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Significant changes to Scottish Succession law are on the way with the enactment of the Succession (Scotland) Act 2016 (“the 2016 Act”) due to come fully into force on 1 November 2016. One area of reform relates to the effect of divorce on Wills.  Here, we summarise the changes and also examine other common succession issues arising for clients who have been married more than once.

Where we refer to the term “marriage”, this includes Civil Partnerships and “divorce” includes the dissolution of Civil Partnerships.

Succession (Scotland) Act 2016

Under current Scots law, where a Will makes provision for a spouse and the couple subsequently divorce, any benefit or legacies given to the former spouse remain valid and enforceable, notwithstanding the divorce.

Section 1 of the 2016 Act changes this position so that following a divorce, the former spouse will be treated as having died before the person making the Will, meaning that any benefits or legacies given to the former spouse will effectively be revoked and will pass elsewhere in accordance with the remaining terms of the Will.  Equally, if a former spouse has been named as an executor under the Will, this appointment will become ineffective upon divorce.  There is one exception to this change – any appointment of the surviving spouse as a guardian for children will remain effective post-divorce.

Existing Wills must be checked to ensure they include suitable substitute beneficiaries in order to prevent a partial intestacy, with default legal rules then potentially passing the estate to persons the testator may not have intended to benefit.

Alternatively, a person may wish the terms of his or her Will regarding any provision for a former spouse to continue, regardless of a divorce.  In such a case, it is essential that the Will expressly confirms this.

Second Marriages

If, following divorce, a client remarries, he or she may be faced with the dilemma of how to ensure that the new spouse is properly looked after while also ensuring that any children’s inheritance is safeguarded.
 
An effective way of supporting the new spouse while protecting the children’s inheritance is provided through the use of trusts.  For example, a Liferent Trust can be established under the Will to provide a surviving spouse with an entitlement to income generated by the estate and the use of any property, such as the family home. The Trust can remain in place for the surviving spouse’s lifetime, and on the death of the surviving spouse the trust fund could pass to the children from the previous relationship.  If the trust is flexibly drafted the trustees may also be given the power to advance capital from the trust to either the surviving spouse, or the children.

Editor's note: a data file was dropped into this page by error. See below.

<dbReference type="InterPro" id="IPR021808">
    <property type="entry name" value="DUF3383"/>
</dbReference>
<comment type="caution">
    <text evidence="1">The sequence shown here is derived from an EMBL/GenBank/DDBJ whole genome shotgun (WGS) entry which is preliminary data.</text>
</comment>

Clients are sometimes concerned that if legacies or lifetime gifts are passed to a child of their first marriage, then the child may share their gift with their other parent, contrary to the wishes of the client.  Successive Trusts may be considered in this situation to hedge against the possibility of a former spouse benefitting from the individual’s estate, by preventing assets from passing outright to the children.

Structuring Wills in such a way does not remove the possibility that the children will instead opt to claim their Legal Rights entitlements instead of any benefits given to them under a Will. Where the deceased is survived by a spouse, the children would collectively be entitled to a one-third share of the net moveable estate (being generally all assets after debts are deducted, excluding land and buildings).  The risk therefore remains that the children may claim their Legal Rights and then share their entitlements with their other parent. If this is a concern, consideration will need to be made to minimising the children’s Legal Rights entitlements, perhaps through a combination of lifetime gifting, negotiation and Will planning.  It should be noted that the Scottish Government is currently consulting on reform of Legal Rights, potentially with a view to extending them to land and buildings. The implications of such reform are likely to be wide-reaching.  We are monitoring this situation closely and will provide updates as soon as anything further is known.

Cohabitation

It is becoming increasingly popular for couples to live together without getting married, whether as an alternative to marriage or as a precursor.  Where clients elect to cohabit, whether or not they intend to marry in the future, an additional set of considerations arise.

Unlike marriage, cohabiting couples are not afforded the same level of protection as married couples when it comes to succession. The surviving cohabitant has no automatic rights on the estate.  He or she can apply to the Court for a share of the deceased’s estate, but only in the event that the deceased had not made a Will. The Court has complete discretion on whether to make an award and may consider various factors including the size of the estate and the extent of any other claims/rights on the estate before making a decision.  The option to apply to the court is not available if the deceased died with a Will and putting in place a Will is therefore crucial if cohabiting couples wish to ensure that their estates pass in accordance with their wishes, whether this involves making provision for each other, or otherwise.

Conclusion

The 2016 Act brings many welcome changes to the law of Succession in Scotland. The best way to take advantage of these changes is to take advice, particularly in the context of a relationship breakdown.  Legal issues surrounding such arrangements can often be complex and so obtaining specialist legal advice is essential.  If you wish to discuss any aspect of this in more detail, please contact any member of Stronachs’ Private Client Team.

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